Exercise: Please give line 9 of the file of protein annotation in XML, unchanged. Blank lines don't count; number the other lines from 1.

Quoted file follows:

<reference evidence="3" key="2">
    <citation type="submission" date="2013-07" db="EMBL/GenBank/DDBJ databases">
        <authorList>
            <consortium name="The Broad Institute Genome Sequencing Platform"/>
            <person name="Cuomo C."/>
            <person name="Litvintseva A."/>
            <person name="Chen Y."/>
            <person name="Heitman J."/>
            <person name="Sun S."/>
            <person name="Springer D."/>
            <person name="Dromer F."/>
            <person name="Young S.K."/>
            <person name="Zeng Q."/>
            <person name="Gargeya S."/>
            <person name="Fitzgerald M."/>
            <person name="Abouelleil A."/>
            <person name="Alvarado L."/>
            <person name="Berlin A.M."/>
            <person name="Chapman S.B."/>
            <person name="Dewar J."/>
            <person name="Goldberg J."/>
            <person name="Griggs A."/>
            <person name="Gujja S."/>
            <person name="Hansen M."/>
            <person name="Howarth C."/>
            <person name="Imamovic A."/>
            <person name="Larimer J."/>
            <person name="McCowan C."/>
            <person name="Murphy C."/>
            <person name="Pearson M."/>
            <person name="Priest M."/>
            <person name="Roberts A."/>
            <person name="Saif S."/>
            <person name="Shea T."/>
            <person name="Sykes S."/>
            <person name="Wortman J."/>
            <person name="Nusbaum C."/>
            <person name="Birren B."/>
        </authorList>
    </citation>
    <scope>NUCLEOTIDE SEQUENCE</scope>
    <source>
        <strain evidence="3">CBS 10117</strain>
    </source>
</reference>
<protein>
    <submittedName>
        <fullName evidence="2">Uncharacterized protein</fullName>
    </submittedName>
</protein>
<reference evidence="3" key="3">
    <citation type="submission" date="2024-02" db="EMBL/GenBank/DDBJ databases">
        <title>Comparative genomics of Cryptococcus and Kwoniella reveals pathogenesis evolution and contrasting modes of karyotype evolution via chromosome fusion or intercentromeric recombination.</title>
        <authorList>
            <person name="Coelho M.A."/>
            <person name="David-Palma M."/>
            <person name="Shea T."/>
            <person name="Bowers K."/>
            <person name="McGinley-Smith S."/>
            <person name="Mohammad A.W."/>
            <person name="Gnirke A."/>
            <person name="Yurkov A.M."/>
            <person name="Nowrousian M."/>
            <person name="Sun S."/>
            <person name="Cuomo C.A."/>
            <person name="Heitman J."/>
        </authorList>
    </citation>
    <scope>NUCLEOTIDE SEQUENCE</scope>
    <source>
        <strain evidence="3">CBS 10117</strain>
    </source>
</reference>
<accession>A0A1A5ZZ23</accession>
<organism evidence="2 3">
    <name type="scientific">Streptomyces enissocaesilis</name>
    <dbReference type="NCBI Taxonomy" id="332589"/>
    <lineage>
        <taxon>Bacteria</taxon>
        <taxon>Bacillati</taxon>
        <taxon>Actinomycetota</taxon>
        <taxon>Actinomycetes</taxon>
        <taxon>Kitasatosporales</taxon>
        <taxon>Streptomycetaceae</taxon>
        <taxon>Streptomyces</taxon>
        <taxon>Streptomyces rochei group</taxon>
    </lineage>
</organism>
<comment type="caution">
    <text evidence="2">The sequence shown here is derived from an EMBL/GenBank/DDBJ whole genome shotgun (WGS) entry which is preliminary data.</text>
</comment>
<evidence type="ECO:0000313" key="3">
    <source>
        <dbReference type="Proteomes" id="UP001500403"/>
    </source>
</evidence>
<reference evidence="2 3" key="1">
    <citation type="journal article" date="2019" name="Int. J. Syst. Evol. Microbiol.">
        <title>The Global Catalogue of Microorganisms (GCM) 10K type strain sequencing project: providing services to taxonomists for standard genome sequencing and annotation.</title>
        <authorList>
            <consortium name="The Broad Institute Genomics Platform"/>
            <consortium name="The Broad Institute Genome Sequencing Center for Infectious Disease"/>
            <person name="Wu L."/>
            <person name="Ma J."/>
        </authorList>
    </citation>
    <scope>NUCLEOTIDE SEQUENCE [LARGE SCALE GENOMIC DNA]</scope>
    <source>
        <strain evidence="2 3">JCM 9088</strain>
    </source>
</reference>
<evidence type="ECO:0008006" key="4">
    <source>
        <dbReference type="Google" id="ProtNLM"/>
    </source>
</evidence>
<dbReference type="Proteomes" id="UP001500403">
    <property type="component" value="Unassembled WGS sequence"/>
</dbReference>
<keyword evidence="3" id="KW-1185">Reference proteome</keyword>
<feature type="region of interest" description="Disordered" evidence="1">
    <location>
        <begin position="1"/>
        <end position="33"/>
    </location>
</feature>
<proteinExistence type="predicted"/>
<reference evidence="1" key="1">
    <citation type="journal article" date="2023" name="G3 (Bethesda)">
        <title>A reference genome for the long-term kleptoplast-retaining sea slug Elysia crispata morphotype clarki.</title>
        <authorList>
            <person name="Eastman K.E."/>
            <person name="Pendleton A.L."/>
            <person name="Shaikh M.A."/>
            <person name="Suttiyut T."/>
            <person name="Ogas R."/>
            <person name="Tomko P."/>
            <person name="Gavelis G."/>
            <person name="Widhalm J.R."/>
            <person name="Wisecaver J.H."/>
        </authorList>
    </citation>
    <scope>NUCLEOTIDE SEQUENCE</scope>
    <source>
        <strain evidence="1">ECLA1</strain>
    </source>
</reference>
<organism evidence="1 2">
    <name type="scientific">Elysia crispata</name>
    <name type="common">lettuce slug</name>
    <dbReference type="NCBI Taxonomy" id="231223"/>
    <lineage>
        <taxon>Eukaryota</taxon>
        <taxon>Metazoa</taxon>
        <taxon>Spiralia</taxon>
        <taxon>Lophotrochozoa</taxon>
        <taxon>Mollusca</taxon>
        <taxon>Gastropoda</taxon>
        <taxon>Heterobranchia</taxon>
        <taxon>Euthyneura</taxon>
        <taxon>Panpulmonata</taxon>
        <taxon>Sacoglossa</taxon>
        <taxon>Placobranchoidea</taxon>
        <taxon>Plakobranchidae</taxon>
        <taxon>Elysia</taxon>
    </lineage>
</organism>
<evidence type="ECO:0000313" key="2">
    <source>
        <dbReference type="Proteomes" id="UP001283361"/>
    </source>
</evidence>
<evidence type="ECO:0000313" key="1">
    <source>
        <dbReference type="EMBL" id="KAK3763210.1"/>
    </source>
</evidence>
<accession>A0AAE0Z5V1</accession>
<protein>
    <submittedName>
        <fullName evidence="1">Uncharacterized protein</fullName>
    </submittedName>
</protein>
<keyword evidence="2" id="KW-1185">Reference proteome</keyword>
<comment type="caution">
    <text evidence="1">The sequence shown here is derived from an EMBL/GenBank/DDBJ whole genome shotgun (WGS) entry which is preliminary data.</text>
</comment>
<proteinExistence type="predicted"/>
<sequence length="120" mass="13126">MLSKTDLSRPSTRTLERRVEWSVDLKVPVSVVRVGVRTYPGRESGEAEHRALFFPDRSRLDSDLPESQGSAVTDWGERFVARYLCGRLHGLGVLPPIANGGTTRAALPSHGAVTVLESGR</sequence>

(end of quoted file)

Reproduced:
            <person name="Sun S."/>